Melaleuca was initially introduced into Florida as seeds and probably originated from only a few trees in New South Wales, Australia (14). Records for these initial and possibly subsequent introductions are inadequate for determining provenance.

Racial differences have not been observed in Florida. In Hawaii, at least eight other melaleuca species are present on a minor scale (20). Melaleuca quinquenervia for many years was lumped with nine other species under the name M. leucadendron (L.) L., confusing the literature considerably (2).

Literature Cited

  1. Austin, D. F. 1981. Personal communication. Florida Atlantic University, Boca Raton.
  2. Blake, S. T. 1968. A revision of Melaleuca leucadendron and its allies (Myrtaceae). Contribution 1, Queensland (Australia) Herbarium, Department of Primary Industries, Brisbane. 114 p.
  3. Boland, D. J.; Brooker, M. I. H.; Chippendale, G. M., and others. 1984. Forest trees of Australia. 4th ed. Commonwealth Scientific and Industrial Research Organization, East Melbourne, Australia. 687 p.
  4. Coaldrake, J. E. 1961. The ecosystem of the coastal lowlands ("wallum") of Southern Queensland. CSIRO Bulletin 283. Melbourne, Australia.
    138 p.
  5. Conde, L. F. 1979. Growth studies in natural stands of Melaleuca quinquenervia and Casuarina equisetifolia in south Florida. Unpublished Final Report, Supplement 30 to Contract A8fs-9,961. University of Florida, School of Forest Resources and Conservation, Gainesville. 23 p.
  6. Eyre, F. H., ed. 1980. Forest cover types of the United States and Canada. Society of American Foresters, Washington, DC. 148 p.
  7. Geary, T. F. Unpublished data on file. Southeastern Forest Experiment Station, Lehigh Acres, FL.
  8. Geiger, R. K., comp. 1981. Proceedings of melaleuca symposium, Fort Myers, FL, September 23-24, 1980. Florida Division of Forestry, Tallahassee, 140 p.
  9. Hepting, George H. 1971. Diseases of forest and shade trees of the United States. U.S. Department of Agriculture, Agriculture Handbook 386. Washington, DC. 658 p.
  10. Johnston, R. D. 1981. Personal communication. CSIRO Division of Forest Research, Canberra, A.C.T., Australia.
  11. Little, Elbert L., Jr. 1979. Checklist of United States trees (native and naturalized). U.S. Department of Agriculture, Agriculture Handbook 541. Washington, DC. 375 p.
  12. Little, Elbert L., Jr. Undated. Common fuelwood crops: a handbook for their identification. Communi-Tech Associates, Morgantown, West Virginia. 354 p.
  13. Little, Elbert L., Jr., Roy 0. Woodbury, and Frank H. Wadsworth. 1974. Trees of Puerto Rico and the Virgin Islands. vol. 11. U.S. Department of Agriculture, Agriculture Handbook 449. Washington, DC. 1,024 p.
  14. Meskimen, G. F. 1962. A silvical study of the melaleuca tree in south Florida. Thesis (M.S.), University of Florida, Gainesville. 177 p.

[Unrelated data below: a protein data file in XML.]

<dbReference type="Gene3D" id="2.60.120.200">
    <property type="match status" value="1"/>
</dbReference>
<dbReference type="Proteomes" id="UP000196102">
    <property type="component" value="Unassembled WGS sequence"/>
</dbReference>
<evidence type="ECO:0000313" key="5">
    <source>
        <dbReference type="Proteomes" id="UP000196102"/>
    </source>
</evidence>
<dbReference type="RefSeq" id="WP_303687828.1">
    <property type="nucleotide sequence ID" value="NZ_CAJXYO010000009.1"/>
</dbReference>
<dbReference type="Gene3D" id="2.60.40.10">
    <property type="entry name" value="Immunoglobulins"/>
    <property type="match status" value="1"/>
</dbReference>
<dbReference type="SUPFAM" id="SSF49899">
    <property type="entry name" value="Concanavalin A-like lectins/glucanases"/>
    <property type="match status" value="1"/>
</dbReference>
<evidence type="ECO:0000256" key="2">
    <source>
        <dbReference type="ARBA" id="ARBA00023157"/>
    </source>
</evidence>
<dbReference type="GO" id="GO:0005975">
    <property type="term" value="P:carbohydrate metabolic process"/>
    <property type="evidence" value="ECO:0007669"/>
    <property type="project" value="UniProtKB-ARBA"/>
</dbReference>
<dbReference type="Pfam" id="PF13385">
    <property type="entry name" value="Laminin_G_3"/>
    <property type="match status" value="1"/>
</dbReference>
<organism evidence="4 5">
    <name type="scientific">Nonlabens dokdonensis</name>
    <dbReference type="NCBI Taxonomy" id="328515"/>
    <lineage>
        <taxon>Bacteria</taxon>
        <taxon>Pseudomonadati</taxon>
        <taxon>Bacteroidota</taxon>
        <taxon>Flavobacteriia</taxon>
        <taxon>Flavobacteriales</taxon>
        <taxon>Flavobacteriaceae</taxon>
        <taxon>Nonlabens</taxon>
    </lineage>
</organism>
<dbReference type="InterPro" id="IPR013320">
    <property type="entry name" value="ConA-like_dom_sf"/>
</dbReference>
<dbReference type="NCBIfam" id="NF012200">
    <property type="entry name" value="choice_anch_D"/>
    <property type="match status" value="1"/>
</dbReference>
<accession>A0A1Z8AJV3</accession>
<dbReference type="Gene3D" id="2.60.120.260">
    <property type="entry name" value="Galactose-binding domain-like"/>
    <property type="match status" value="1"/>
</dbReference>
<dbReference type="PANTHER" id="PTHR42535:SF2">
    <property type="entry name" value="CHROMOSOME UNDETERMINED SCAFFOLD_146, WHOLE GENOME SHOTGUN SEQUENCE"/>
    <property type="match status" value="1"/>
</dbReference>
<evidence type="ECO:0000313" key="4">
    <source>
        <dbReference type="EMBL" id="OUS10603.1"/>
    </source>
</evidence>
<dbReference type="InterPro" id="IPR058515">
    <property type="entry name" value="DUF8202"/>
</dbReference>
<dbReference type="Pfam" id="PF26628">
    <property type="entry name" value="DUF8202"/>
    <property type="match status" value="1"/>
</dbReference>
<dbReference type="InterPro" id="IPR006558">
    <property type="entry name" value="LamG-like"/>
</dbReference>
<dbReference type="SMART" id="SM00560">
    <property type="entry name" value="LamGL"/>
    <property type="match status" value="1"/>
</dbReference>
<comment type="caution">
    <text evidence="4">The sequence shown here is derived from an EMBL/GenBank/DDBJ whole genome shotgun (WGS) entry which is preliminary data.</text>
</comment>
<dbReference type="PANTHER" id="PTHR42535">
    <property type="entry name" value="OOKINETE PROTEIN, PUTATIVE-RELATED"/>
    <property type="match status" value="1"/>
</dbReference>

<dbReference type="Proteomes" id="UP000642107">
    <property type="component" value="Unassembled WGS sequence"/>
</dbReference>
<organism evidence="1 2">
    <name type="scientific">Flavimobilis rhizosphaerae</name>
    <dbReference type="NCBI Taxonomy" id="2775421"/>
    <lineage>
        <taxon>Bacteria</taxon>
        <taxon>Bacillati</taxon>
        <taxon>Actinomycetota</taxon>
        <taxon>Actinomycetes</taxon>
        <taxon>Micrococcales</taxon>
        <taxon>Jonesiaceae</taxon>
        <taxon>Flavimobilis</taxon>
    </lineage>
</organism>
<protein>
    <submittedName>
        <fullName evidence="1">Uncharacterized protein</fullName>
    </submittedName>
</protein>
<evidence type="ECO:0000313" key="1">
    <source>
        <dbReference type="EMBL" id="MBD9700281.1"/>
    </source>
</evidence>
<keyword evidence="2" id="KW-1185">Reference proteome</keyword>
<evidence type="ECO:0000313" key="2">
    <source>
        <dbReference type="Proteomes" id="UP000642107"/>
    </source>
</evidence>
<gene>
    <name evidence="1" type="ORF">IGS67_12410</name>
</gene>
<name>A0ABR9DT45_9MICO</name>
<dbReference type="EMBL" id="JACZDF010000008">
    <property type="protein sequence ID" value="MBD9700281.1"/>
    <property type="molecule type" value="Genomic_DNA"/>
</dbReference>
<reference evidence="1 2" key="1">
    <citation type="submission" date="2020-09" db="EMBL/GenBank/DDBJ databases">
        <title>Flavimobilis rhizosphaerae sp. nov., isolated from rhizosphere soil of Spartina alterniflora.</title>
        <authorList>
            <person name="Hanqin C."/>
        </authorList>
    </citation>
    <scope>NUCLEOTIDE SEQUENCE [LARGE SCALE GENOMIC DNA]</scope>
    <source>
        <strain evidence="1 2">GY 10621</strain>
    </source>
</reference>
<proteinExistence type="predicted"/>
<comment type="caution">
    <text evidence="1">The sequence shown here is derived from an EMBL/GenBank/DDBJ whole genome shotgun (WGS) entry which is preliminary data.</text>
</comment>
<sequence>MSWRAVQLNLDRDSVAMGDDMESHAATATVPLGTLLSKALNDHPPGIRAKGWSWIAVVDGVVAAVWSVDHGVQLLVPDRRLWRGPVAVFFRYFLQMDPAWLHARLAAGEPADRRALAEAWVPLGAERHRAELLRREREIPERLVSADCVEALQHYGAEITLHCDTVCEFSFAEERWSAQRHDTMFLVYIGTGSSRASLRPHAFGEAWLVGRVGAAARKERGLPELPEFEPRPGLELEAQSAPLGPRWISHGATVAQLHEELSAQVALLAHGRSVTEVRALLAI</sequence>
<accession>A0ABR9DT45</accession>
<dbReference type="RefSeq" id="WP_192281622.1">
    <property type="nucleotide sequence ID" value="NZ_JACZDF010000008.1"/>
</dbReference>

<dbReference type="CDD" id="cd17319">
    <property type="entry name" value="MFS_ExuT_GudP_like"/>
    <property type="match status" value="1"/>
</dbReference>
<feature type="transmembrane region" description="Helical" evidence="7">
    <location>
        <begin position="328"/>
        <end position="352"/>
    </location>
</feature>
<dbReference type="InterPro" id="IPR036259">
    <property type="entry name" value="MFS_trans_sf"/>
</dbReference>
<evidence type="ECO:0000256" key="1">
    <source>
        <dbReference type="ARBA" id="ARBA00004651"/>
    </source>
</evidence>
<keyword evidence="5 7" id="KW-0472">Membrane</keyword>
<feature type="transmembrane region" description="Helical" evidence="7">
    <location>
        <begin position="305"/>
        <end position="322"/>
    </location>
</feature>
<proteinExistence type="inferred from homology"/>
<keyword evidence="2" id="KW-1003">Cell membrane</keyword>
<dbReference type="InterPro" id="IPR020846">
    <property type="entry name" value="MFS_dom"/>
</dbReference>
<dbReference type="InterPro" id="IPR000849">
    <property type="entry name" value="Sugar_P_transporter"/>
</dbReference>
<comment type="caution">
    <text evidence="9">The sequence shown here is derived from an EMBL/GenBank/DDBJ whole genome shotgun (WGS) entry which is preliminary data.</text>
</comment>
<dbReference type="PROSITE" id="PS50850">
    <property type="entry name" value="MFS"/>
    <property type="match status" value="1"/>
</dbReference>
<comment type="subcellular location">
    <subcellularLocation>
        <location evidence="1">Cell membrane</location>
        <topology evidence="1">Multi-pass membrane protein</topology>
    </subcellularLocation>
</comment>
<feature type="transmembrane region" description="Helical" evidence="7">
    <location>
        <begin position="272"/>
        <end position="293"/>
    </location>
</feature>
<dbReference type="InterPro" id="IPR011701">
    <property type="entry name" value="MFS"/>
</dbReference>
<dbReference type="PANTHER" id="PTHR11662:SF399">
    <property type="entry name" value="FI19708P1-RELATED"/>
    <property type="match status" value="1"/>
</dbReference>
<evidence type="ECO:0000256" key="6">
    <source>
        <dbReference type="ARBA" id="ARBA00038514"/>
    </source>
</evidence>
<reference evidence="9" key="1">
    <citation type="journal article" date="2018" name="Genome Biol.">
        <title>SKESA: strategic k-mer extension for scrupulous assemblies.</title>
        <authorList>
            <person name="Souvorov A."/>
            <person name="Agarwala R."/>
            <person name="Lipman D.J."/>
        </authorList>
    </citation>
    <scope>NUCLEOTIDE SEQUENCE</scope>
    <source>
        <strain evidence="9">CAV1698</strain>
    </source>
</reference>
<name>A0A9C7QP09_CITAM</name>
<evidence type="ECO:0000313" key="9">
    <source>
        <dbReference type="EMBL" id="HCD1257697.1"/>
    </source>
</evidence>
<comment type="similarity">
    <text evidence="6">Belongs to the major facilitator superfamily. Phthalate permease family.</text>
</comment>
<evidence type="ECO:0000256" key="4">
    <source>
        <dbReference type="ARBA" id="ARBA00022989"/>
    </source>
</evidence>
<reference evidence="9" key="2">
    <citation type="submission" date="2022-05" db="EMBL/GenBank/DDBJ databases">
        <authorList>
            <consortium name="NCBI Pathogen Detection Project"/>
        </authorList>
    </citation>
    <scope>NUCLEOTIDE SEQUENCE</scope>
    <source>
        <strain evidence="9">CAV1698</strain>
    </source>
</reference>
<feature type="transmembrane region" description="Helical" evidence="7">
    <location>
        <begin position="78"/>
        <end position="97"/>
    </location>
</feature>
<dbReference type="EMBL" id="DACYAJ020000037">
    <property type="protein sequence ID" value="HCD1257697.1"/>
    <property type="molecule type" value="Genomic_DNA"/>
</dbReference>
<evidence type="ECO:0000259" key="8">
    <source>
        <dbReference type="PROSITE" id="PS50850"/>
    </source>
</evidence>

15. Mincey, W. F., H. E. Yates, and K. D. Butson. 1967. South Florida weather summary, Weather Forecasting Mimeo WEA 68-1. U.S. Department of Commerce Weather Bureau and University of Florida Agricultural Experiment Station, Federal-State Agricultural Weather Service, Lakeland, FL. 30 p.
  16. Morton, J. F. 1966. The cajeput tree: a boon and an affliction. Economic Botany 20:31-39.
  17. Myers, R. L. 1975. The relationship of site conditions to the invading capability of Melaleuca quinquenervia in southwest Florida. Thesis (M.S.), University of Florida, Gainesville. 151 p.
  18. National Research Council. 1983. Firewood crops, shrub and tree species for energy production. Vol. 2. National Academy Press, Washington, DC. 92 p.
  19. Panouse-Perrin, J. 1955. Propos d'actualité sur les melaleuca. Bois et Forêts des Tropiques 43:21-26.
  20. Skolmen, R. G. 1981. Personal communication. Pacific Southwest Forest and Range Experiment Station, Honolulu, HL
  21. Trewartha, G. T. 1968. An introduction to climate. 4th ed. McGraw-Hill, New York. 408 p.
  22. Turnbull, John W., ed. 1986. Multipurpose Australian trees and shrubs: lesser known species for fuelwood and agroforestry. ACIAR Monograph 1. Australian Centre for International Agricultural Research, G.P.O. Box 1571, Canberra, A.C.T. 2601. 316 p.
  23. U.S. Department of Agriculture, Soil Conservation Service. 1975. Soil taxonomy: a basic system of soil classification for making and interpreting soil surveys. Soil Survey Staff, comp. U.S. Department of Agriculture, Agriculture Handbook 436. Washington, DC. 754 p.
  24. Wade, D., J. Ewel, and R. Hofstetter. 1980. Fire in south Florida ecosystems. USDA Forest Service, General Technical Report SE-17. Southeastern Forest Experiment Station, Asheville, NC. 125 p.
  25. Woodall, S. L. 1982. Seed dispersal in Melaleuca quinquenervia. Florida Scientist 45(2):81-93.